The way the moving parts of government, unknowingly, work against each other contributes to the plight of the FKD’d millennial.
Can you blame them?
Earlier this year, members of Congress introduced a bill called the “Opening Doors for Youth Act 2017.” The bill is intended “to provide at-risk and disconnected youth with subsidized summer and year-round employment and to assist local community partnerships in improving high school graduation and youth employment rates, and for other purposes.”
The bill rightly states that “nearly 5 million youth ages 16 to 24 are out of school and unemployed, leaving them disconnected from the systems and institutions critical for developing the building blocks of independence and self-sufficiency.” They further describe that most of these kids come from communities of color.
The bill has more than 50 co-sponsors in the House of Representatives, as well as support from a bunch of nonprofit groups that aim to help young people and businesses that are interested in furthering the cause.
The only thing holding this bill back is that they have yet to find any support in the Senate, but Democratic Rep. Bobby Scott from Virginia has “vowed to push forward in continuing to seek a Senate sponsor.”
Job skills are lacking for disconnected youth
The bill goes on to show the economic impact of these “opportunity” youth. Unsurprisingly, they will earn less in their lifetimes than the average worker. In fact, according to 2012 “Economic Value of Opportunity Youth” report, $392,070 less.
Failing at getting these kids job and educational opportunities not only will result in distancing themselves from reaching the American dream but it also will put a damper on the economy with losses in overall productivity. The bill cites another report that also finds these kids costing $26.8 billion in government spending on healthcare, public assistance and incarceration.
Despite the talent these kids have, it remains untapped because the access to entry-level jobs are limited. Entry-level jobs are important for young kids as it allows them to garner the skills, experience and credentials necessary to transition into the labor market and be productive humans in our society.
Additionally, it’s important to make sure these kids have access to these opportunities because “when young adults do well, communities do well.”
How it plans to help
The bill plans to dole out $5.5 billion dollars to fund programs and organizations that supposedly keep up with the changing job landscape, in the form of summer and year-long employment, and help these kids acquire the necessary skills to get into the labor force. A portion of that cheddar also will go to help employers bring on these kids into entry-level jobs.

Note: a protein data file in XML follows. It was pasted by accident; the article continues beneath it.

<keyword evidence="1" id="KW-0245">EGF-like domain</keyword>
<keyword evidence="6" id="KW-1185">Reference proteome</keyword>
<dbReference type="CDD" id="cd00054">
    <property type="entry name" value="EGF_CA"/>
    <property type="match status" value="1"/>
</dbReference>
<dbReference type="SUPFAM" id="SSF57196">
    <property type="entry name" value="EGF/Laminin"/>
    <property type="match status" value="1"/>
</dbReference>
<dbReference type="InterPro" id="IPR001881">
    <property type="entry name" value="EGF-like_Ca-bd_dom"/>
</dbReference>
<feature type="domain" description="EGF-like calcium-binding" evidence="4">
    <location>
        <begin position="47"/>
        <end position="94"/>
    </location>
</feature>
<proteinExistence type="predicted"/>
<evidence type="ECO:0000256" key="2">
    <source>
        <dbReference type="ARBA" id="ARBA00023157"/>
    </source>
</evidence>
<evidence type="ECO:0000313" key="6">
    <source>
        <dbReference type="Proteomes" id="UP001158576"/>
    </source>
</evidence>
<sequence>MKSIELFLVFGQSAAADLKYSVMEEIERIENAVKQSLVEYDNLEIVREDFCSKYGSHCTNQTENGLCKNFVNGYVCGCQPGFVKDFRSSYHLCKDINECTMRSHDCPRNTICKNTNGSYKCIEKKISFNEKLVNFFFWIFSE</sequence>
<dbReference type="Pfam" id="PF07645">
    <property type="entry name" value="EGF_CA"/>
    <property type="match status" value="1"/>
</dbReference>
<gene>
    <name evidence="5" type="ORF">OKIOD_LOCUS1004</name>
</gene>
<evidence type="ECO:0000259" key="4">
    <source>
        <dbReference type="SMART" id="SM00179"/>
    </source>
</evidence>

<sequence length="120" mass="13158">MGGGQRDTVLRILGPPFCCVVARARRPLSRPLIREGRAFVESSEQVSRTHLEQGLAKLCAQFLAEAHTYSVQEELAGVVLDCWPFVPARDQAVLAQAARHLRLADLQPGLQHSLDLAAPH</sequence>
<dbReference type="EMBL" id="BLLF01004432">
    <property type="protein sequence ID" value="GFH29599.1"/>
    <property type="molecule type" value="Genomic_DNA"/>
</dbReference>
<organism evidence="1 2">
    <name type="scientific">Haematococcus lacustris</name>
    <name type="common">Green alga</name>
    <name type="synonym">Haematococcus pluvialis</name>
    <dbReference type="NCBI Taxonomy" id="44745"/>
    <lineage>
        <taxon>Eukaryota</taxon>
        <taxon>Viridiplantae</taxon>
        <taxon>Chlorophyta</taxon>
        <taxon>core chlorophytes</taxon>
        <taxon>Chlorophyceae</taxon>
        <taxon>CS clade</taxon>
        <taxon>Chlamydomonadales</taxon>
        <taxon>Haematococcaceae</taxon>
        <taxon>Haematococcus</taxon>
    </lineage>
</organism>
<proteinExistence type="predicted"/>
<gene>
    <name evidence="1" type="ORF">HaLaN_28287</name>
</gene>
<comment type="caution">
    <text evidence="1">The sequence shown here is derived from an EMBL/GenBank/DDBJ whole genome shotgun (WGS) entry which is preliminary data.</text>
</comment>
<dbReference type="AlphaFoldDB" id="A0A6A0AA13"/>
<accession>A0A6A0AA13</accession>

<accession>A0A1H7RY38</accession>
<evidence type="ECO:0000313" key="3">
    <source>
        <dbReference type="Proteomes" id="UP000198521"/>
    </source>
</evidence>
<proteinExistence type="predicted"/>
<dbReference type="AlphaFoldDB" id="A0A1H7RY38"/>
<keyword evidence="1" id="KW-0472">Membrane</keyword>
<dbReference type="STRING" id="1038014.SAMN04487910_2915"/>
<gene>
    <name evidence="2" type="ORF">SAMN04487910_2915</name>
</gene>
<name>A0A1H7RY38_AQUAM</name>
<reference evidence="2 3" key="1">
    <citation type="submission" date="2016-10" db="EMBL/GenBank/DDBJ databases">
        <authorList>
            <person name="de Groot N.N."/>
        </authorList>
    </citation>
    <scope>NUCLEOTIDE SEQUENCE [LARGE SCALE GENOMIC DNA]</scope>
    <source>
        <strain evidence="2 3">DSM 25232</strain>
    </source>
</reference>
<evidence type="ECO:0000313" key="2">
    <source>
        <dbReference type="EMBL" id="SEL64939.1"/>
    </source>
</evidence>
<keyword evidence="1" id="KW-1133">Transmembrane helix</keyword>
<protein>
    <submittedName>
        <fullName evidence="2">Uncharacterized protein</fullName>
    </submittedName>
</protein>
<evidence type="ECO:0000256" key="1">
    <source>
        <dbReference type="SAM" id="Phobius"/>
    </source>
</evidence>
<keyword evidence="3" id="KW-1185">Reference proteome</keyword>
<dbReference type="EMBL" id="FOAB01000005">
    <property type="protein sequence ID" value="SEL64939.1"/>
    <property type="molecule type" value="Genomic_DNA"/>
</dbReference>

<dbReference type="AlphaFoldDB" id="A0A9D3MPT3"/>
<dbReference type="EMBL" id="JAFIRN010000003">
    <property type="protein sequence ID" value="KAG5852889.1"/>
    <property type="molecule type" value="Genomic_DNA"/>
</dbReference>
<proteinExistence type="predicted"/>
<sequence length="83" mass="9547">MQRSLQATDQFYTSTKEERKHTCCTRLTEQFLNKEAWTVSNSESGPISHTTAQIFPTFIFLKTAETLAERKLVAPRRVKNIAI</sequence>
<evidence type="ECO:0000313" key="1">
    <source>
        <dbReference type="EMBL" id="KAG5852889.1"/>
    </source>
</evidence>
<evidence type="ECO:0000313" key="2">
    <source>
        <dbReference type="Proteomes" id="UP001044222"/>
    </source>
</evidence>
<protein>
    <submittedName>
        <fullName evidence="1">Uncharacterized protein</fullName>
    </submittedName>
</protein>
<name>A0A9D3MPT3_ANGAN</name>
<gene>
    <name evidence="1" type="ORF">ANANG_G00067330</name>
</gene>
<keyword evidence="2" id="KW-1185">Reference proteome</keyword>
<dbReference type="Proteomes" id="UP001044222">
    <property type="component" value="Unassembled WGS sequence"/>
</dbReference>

Pressing the gas with the emergency brake on
These efforts coming from Congress are well-intentioned, no doubt. It’s coming from a good place in their hearts. Further, it’s received support on both sides of the aisle, from at least a dozen states.
But, minimum wage hikes are in season, which is unintentionally hiking the very barrier this bill is attempting to climb over.
Without harping on minimum wage, which also comes from the compassionate side of these politicians, it makes it hard for kids — especially low-skilled or “disconnected” youth — from obtaining these entry-level jobs. With the push to increase the minimum wage to historic highs in cities across the country, especially in cities where most of the job opportunities for disconnected teens lie, this bill will need even more resources to achieve the desired outcomes.
It’s like trying to make the car move by pushing down on the gas pedal with the emergency brake engaged. For the increasing amount of you who are opting to not drive these days, most drivers have made that mistake, and it’s quickly noticeable — you don’t get very far.
The bill and minimum wage-ordinances both deserve praise for their sympathetic roots, but their simultaneous outcomes are screwing the very people they aim to help. There is little doubt that minimum wage increases, though the debate is still fierce, have a negative impact on employment. Arguably, the impact is much higher for the opportunity youth this bill is trying to subsidize.
The dollars being funneled into the organizations and businesses that help these kids get the experience and on-the-job training could likely be replaced by just letting employers hire these teens at lower wages. Allowing employers to pay teens, and low-skilled labor in general, lower wages might offer a more natural way of achieving the very outcomes they’re looking for.
But, that would make too much sense, and it’s heartless.
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